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20120925
20121003
Search Results 0 to 8 of about 9 (some duplicates have been removed)
energy companies to seek a low-cost solution for storing nuclear waste, ignoring other options that might have been more effective. the chancellor denies these allegations that go all the way back to the 1990's when she was serving as environment minister, but the allegations are quite serious. if they were to be proven, it would have big political implications for the chancellor. the chancellor, however, is taking this in a pretty relaxed mood. both she and her aides are looking very confident in this, and analysts think that she will come out unscathed. >> she does look pretty confident, but how does nuclear storage fit in with germany's new energy strategy? >> the fact is germany does not have a permanent waste disposal site for its nuclear waste, so the waste just keeps piling up. the country is exploring different possibilities, but they do not have one yet. every time another nuclear waste transport rolls into the temporary facility, there are massive protests. until a permanent site is found and that search goes on, the controversy will continue. >> thank you very much for that. >>
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in energy, food. >> absolutely right. and what's critical is that everybody now believes there will be some extra inflationary pressure in the system and that's extremely good news. luckily i think the risks are off the table and one can be supportive of equities in terms of higher valuations until inflation gets in excess of 4 percentage points, at which point people begin to worry about what will happen to the quality of earnings. >> the key thing here is the corporate take of gdp has never been at such a high level versus -- and wage earners take gdp as a pretty low level on a historical basis. i suppose the question is that going to remain or is there anything that will tip the employee share back? at which point things will change. >> you're right, it's pivotal to the levels and whether they can be maintained. there are two factors that allow me to feel more confident. first is the government policies are pro recovery coming from corporate as opposed to try and get workers to have higher incomes workers themselves don't have price impact power in the marketplace. global trend is still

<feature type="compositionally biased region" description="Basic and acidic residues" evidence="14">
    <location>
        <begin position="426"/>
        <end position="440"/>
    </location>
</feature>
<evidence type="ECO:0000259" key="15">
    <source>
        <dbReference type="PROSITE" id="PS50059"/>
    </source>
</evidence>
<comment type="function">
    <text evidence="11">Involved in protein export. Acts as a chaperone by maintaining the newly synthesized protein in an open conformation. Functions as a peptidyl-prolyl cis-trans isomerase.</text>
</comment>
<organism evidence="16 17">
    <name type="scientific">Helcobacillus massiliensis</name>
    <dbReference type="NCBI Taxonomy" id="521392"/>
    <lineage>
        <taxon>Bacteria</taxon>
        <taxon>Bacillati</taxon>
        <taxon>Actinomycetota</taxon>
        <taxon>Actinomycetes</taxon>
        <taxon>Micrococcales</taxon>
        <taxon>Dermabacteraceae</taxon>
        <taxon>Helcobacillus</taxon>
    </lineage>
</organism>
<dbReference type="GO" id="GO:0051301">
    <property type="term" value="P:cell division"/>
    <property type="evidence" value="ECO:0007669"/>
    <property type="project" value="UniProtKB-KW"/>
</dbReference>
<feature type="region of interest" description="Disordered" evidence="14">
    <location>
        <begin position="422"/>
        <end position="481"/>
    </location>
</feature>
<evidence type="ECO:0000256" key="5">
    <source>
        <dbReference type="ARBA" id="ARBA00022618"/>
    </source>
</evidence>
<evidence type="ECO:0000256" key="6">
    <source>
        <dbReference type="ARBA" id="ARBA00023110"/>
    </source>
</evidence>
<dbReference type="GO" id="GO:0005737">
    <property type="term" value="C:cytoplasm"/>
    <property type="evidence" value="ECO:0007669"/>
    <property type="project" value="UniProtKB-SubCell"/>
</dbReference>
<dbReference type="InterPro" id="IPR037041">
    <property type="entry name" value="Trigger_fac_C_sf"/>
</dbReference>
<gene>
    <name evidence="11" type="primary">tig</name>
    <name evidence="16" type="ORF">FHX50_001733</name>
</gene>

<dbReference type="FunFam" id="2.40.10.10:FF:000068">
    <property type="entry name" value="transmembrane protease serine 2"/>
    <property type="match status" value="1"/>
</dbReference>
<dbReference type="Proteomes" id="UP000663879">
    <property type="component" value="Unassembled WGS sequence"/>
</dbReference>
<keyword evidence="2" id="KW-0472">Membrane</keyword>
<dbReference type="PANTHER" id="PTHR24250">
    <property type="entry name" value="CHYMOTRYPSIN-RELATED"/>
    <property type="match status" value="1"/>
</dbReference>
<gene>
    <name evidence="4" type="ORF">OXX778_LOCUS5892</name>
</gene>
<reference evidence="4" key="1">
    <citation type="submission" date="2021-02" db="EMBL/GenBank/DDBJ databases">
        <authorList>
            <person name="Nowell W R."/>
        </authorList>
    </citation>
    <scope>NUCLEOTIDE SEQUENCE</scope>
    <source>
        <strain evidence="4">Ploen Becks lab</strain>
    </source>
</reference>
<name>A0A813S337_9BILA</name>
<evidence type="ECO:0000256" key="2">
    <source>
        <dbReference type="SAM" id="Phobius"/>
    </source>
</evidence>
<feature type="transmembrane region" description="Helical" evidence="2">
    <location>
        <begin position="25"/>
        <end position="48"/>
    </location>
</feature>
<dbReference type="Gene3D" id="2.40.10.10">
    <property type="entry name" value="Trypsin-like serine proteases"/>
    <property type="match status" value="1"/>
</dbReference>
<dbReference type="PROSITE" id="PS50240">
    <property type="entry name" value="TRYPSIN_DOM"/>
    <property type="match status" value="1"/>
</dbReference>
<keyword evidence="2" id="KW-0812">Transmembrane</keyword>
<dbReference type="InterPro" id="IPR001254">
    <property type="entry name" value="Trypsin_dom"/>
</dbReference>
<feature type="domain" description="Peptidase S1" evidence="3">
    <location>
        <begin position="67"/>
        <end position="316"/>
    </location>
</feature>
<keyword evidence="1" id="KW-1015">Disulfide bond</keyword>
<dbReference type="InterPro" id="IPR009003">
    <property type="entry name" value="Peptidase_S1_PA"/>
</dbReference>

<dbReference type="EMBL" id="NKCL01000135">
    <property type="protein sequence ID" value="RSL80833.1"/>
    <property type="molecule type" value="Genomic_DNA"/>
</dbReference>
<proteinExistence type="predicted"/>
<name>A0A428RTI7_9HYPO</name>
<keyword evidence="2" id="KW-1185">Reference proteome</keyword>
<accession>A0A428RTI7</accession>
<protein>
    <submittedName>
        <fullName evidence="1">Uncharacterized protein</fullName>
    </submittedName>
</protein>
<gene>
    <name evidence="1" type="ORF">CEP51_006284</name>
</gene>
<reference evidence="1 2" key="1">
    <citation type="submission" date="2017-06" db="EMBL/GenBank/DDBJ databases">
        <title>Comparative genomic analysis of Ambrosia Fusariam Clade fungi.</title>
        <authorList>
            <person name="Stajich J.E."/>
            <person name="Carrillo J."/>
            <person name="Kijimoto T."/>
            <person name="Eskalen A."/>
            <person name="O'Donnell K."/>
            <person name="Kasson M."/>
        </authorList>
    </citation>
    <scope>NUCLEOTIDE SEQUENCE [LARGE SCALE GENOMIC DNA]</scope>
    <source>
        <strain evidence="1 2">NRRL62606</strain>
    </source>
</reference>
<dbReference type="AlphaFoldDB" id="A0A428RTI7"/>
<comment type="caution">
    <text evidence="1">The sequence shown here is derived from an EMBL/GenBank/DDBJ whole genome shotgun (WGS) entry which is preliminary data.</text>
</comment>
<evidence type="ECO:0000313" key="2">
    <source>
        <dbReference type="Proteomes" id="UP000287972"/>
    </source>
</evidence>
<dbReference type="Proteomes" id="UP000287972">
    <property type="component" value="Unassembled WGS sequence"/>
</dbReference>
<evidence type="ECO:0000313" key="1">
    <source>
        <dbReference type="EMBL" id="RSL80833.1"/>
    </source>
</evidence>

in a little bit. >>> the latest moves out of energy. what a day it was yesterday. sharon epperson is at the nymex for us. good morning. >> reporter: good morning, carl. looks like it's going to be another busy day in the commodities market. we have speculation we may see more stimulus out of china helping support many commodities. oil and gold higher. gold near that 1770 level. keep in mind, the south african mining issues that were plaguing the industry are also plaguing gold, that also helping support gold prices. in terms of the oil price, we're also watching what is happening here in new york with the u.n. with israeli prime minister speaking about iran, today set to really lay out whether or not there should be a firm deadline here in terms of iran's nuclear ambitions. and we're also watching, of course, what's happening technically, brent crude above the 200-day moving average earlier in the session and wti bouncing back after falling below $90 a barrel in previous session. but the standout commodity most certainly is gasoline. gasoline futures continue to soar again today.